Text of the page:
The Surge 2 adds a directional parry mechanic that brings another layer of skill to combat. If you can read the direction of an enemy attack (or have an implant equipped that tells you the proper direction as it happens) and block at the moment the attack hits, you’ll be rewarded with a staggered enemy that can be riposted. I love this system and found myself having the aforementioned implant equipped throughout the entire 20-hour playthrough. While parrying typical enemies is usually a good idea, it is even more useful on certain bosses and can create essential openings that you will rarely get otherwise. Another new ability is the drone, which can be outfitted with a variety of different weapons and tools that help both in combat and exploration. The drone also adds a fun asynchronous multiplayer function where you can leave graffiti messages to other players throughout the world, similar to what you’d find in Dark Souls.
We Built This City
The Surge 2’s Jericho City is a more fascinating locale than a tech facility but still isn’t as visually interesting as I’d like. There are a few main sections of the city that attempt to differentiate themselves but mostly fall short. Gideon’s Rock is arguably the most unique area, with lots of greenery and natural rock formations that lend it a slightly different atmosphere. The various regions of Jericho City are all fairly large in size, but The Surge 2 does a great job of designing shortcuts and hidden pathways that make the areas feel woven together. This is also important as a way to save time if you die since you will be sent back to the last MedBay (The Surge 2’s form of an upgrade station) you used. Visually, The Surge 2 isn’t very impressive, though. While everything looks okay, the lighting is too contrast heavy and I encountered several visual glitches and bugs. The animations and framerate, however, are consistently smooth and buttery.
In this city, you’ll encounter plenty of angry cyborgs and blood-thirsty robots to fight, as well as a number of bosses. The difficulty is definitely high, but it only felt cheap a few times. One of those times was an extremely annoying boss who piloted a large, crab-like mech. Not only is this boss a long and repetitive fight, but I died an unreasonable amount of times thanks to his frustratingly enormous attack hitboxes. Besides this, and a few other enemies, most of the challenges in The Surge 2 are hard but ultimately achievable, and that’s exactly how a good souls-like game should feel. There are also some friendly NPC’s out there who will give you side quests or bits of useful information. These are welcome and usually offer nice distractions from the main quest. I did find it a bit strange, though, to be fighting my way through an enemy compound only to happen across an NPC from the same faction I was fighting who wanted to have a friendly chat instead of merely clobbering my brains on sight.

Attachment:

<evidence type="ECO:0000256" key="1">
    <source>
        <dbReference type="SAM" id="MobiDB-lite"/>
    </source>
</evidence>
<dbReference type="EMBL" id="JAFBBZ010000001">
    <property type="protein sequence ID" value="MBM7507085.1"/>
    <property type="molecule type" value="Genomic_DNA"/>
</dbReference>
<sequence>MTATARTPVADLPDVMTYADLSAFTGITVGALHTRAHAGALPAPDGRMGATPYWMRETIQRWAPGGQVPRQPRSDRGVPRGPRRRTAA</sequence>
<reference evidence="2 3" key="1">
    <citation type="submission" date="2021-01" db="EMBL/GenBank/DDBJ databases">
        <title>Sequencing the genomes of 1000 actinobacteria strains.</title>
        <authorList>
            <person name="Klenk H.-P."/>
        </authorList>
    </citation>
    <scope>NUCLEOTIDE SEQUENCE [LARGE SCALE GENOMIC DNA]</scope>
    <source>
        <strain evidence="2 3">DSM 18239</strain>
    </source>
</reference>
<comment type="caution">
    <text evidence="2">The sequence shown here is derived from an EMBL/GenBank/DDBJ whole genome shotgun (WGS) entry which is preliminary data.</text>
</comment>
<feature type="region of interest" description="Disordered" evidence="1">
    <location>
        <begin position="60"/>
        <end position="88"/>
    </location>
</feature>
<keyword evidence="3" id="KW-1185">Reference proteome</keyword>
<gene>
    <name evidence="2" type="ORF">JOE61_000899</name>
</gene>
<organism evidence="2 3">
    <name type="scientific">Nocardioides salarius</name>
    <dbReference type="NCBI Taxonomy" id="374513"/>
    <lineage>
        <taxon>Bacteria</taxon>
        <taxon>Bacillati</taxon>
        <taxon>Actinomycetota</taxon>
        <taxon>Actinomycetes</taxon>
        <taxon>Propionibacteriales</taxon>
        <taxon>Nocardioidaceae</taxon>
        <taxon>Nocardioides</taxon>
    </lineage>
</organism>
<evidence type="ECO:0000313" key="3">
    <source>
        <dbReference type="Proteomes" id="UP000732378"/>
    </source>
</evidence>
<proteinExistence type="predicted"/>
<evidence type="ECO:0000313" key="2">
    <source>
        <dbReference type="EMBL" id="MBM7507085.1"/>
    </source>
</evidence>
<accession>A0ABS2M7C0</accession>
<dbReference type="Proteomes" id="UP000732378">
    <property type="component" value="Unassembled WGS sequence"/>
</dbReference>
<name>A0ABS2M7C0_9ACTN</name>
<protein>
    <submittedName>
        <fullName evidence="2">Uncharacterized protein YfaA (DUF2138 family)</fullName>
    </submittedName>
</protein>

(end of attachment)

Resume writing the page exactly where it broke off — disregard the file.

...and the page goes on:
The Surge 2 has some marked improvements over its predecessor but doesn’t color too far outside the lines. It takes a formula that works well and continues using it in satisfying ways, just not in fresh or surprising ones. Still, that doesn’t take away from the fact that it’s a hell of a lot of fun, and once it sinks its hooks into you it’s tough to pull away. The Surge 2 is absolutely a compelling entry into the souls-like genre, yet I can’t help but feel it’s missing an extra spark of creativity to make it a true game-changer.
***PC code was provided by the publisher***
- Fun satisfying combat
- Solid new mechanics
- Interconnected map
- Character loadout/customization
- Story is just alright
- Visuals aren’t amazing